Hot chow, cold grunts; a recipe for morale
June 3, 2014
HOHENFELS, Germany- Thirty tons of steel, ammunition and Soldiers from A-Company, 2nd Battalion, 5th Cavalry Regiment waited in an M2A2 Bradley Infantry Fighting Vehicle for a resupply convoy atop the lush, green German countryside. Marble-sized rain droplets fell from the grizzly skies, and a sliver of sunlight peeked through at 9:03 p.m.
It was Memorial Day.
For Americans at home, it was a day of barbeque and beer; but for the men of A-Company, it was another 24 hours of skirmishes.
The Soldiers of 3rd platoon were crammed inside the Bradley. These vehicles look like a tank, but are designed to safely carry six infantrymen into battle.
The interior smells of body odor and is slippery from mud-caked boots; the men are in their second week of field maneuvers at exercise Combined Resolve II, a U.S. Army Europe-led training event including more than 4,000 Soldiers from 15 NATO and partner nations. The Soldiers of 2-5 traveled here from their home at Fort Hood, Texas to participate as the Army's European Rotational Force.
Tanks and heavy trucks turned the grassy knoll into a web of muddy tracks. First Lt. Jonathan Shelton, from Houston, Texas, was in the center of the brown clay. "When the weather turns and the rain hits, morale gets low," said Shelton.
Bradley Commander, New York native, Sgt. Jovan Galindez said, "it's wet, slippery and muddy. We got our (Bradley) stuck and had to get towed already."
"We're out here, tracks slipping and sliding, "said Bradley gunner, Spc. Brian Hill, as he signals for Galindez to drive their vehicle through mud, "it really gives me a new level of respect for those guys who fought on tracks, on these same grounds in World War II."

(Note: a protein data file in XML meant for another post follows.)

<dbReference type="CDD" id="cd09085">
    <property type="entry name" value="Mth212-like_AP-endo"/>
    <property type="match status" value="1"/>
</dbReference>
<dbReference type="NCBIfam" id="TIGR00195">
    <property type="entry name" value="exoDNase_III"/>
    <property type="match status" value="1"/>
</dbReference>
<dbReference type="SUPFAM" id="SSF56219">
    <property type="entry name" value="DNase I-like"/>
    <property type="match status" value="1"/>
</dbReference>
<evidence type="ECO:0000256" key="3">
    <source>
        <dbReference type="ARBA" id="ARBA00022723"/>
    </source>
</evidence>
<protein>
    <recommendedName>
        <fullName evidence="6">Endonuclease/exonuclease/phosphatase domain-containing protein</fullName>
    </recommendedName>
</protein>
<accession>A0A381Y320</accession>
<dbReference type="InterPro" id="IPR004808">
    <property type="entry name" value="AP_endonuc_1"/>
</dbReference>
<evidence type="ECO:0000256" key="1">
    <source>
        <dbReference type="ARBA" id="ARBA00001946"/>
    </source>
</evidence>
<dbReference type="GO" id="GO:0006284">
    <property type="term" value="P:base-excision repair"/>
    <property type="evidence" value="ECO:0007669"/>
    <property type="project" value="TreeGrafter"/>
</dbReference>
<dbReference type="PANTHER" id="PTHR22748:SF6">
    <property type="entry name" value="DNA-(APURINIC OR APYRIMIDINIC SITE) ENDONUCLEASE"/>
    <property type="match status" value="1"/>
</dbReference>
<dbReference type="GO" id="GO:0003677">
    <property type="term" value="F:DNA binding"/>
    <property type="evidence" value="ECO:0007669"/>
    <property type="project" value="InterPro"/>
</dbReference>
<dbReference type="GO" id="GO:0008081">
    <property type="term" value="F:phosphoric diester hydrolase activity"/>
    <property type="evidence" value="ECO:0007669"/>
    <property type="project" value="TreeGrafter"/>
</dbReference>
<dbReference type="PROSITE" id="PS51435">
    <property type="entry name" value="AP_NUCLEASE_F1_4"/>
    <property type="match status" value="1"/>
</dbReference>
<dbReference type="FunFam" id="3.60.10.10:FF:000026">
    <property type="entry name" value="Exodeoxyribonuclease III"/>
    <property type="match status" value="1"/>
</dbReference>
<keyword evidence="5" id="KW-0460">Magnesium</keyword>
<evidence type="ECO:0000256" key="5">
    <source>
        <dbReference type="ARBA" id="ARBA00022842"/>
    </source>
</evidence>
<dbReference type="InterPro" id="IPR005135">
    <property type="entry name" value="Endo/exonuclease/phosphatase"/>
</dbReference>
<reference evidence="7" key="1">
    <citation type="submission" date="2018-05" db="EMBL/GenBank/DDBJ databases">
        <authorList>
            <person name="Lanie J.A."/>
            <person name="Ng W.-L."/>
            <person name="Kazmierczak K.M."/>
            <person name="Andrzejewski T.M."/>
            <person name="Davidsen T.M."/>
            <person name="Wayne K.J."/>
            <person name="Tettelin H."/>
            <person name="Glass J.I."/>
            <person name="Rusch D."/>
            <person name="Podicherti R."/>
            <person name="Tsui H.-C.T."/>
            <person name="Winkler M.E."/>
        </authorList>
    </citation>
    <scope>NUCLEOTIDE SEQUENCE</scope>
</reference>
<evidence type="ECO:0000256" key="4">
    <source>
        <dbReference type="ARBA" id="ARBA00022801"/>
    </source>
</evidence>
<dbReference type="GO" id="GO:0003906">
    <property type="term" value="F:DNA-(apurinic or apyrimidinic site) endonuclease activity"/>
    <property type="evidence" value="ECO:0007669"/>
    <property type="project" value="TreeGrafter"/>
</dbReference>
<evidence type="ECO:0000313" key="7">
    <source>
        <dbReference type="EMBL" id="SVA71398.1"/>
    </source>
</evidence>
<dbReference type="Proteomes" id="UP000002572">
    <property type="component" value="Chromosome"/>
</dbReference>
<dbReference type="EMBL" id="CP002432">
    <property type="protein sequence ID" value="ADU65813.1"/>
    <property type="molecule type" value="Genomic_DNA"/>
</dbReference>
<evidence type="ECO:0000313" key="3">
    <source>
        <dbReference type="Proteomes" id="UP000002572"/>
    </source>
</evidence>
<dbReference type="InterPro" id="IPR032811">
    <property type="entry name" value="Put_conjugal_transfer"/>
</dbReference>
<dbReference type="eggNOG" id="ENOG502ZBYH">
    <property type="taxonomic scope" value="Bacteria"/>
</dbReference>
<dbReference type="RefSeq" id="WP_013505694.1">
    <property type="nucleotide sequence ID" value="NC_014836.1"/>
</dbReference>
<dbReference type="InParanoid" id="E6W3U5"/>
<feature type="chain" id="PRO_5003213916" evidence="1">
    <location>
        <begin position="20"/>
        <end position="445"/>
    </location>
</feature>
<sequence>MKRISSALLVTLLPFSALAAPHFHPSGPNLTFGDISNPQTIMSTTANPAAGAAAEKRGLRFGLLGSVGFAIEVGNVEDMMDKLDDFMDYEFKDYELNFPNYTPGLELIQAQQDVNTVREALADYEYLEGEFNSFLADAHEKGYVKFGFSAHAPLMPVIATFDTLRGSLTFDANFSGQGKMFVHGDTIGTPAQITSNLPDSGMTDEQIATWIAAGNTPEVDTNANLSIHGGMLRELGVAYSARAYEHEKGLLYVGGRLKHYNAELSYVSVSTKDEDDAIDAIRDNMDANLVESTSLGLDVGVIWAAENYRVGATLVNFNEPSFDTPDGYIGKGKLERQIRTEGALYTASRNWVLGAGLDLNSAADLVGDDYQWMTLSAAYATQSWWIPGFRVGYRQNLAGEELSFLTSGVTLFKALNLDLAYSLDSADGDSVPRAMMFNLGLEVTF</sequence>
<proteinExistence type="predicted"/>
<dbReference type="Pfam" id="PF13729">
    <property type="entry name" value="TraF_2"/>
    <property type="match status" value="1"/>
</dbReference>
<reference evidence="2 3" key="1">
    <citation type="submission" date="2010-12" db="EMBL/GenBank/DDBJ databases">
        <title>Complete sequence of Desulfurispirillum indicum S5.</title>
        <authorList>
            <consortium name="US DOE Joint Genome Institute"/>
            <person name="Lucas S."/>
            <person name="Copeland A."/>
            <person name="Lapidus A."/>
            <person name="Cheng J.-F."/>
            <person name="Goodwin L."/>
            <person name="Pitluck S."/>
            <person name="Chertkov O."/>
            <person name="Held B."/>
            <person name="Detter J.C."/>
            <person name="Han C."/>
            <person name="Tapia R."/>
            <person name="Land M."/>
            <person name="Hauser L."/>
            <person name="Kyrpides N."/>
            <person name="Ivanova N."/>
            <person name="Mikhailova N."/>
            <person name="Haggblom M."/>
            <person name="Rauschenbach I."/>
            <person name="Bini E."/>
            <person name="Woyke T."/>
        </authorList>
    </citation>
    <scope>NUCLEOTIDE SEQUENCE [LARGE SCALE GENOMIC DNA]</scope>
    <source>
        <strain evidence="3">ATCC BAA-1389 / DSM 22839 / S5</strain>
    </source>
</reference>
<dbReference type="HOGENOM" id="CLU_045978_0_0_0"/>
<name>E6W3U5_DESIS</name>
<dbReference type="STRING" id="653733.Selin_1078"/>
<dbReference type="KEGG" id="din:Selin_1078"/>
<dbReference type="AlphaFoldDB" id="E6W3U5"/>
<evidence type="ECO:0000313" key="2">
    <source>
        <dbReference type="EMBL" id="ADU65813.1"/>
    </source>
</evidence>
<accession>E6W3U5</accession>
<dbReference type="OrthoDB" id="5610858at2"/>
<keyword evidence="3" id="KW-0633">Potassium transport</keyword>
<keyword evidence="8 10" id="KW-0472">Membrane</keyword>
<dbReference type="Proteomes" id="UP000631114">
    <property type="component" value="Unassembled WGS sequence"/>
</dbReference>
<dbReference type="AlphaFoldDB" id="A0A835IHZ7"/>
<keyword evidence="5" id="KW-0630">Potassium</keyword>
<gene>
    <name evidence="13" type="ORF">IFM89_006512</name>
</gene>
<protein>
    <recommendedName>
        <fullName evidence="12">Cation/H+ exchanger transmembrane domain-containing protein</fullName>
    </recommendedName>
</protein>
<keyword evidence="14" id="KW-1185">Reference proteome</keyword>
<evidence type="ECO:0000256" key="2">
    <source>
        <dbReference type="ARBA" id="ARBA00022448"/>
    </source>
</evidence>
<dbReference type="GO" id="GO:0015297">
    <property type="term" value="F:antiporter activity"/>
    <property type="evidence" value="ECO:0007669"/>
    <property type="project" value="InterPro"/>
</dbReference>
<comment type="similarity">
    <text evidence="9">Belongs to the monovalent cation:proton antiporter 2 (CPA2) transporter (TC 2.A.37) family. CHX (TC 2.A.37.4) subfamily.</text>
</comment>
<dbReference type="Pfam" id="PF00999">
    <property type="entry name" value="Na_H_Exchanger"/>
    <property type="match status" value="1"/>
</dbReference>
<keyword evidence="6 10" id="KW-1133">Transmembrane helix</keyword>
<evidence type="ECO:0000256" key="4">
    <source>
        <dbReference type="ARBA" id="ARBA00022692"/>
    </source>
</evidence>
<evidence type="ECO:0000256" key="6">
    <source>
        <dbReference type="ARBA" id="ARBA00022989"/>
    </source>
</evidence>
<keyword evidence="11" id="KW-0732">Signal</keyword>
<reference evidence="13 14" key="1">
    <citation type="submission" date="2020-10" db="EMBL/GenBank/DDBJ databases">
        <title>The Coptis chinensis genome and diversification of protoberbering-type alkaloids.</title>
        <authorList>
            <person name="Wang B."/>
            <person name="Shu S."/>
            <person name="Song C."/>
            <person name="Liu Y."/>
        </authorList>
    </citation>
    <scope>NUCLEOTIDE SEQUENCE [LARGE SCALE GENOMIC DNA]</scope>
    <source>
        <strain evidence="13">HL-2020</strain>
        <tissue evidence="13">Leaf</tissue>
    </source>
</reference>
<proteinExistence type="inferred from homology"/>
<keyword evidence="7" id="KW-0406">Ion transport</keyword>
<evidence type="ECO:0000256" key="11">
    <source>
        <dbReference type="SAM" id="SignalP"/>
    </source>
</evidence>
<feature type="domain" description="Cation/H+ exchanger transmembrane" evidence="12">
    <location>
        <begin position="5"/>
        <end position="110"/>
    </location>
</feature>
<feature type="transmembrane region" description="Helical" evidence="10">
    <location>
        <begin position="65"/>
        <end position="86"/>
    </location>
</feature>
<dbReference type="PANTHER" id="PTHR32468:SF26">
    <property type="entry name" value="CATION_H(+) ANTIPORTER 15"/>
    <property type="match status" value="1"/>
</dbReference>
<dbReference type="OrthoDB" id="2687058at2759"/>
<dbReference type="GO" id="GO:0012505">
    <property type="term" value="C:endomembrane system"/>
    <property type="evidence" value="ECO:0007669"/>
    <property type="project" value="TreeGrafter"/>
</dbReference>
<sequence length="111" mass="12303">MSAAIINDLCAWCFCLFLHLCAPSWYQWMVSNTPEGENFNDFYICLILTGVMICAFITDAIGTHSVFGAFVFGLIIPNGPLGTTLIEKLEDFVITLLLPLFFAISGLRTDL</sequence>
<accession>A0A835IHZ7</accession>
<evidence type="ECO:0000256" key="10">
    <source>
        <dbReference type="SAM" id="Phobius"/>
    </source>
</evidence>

Under the protection of armor-clad gun trucks, the supply convoy operated by the 115th Brigade Support Battalion and 16th Sustainment Brigade Soldiers snaked into the middle of A-Company's formation. It brought fuel for the tanks, water to cool the fighting, and food for the men.
Galindez recalled, "we just thought it was fuel and an MRE resupply."
An MRE, or "Meal Ready to Eat," is the U.S. Armed Forces' standard field rations. MRE portions often have the consistency of baby food, and are packaged in plastic and cardboard.
One by one, the Bradleys' armored hatches opened, and the Soldiers discovered a group of military cooks from the convoy uncovering a line of steaming-hot food.
Shelton, the company's executive officer recalled, "we had (eaten MREs) for nine days straight, and it was the first warm meal that we had. Most of the guys didn't know hot chow was coming."
"We all just ran towards it, said Galindez, "as soon as we saw the drinks and cakes, it was on. It gives you the biggest smiles on your faces, especially when you know it's spaghetti and meatballs."
"Coffee," exclaimed Hill, "Fresh. Hot. Coffee."
"This is what we do; we feed the force," said Sgt. Carl Richardson, a cook from the 115th BSB from Long Beach, Calif.
"There's a lot of preparation involved in these food deliveries, but I'd rather be out here in the field doing this," said Pvt. Jesse Frey, a 115th BSB cook from Long Island, N.Y.
"It's been great experience working with 1st Brigade, 1st Cavalry Division," said Sgt. Jedidiah Case, a 16th Sustainment Brigade cook who normally works at the 18th Combat Sustainment Support Battalion's dining facility at USAG Bavaria, Grafenwoehr, Germany.
"We've coordinated missions together to push these meals for troops morale," said Case.
Dark skies overtook the dreary scene and the resupply convoy left as the sound of creaking tracks migrated into the woods.
With full stomachs and fresh supplies, the men of A-Company navigated under the green haze of their night vision devices to prepare for the next day's battle.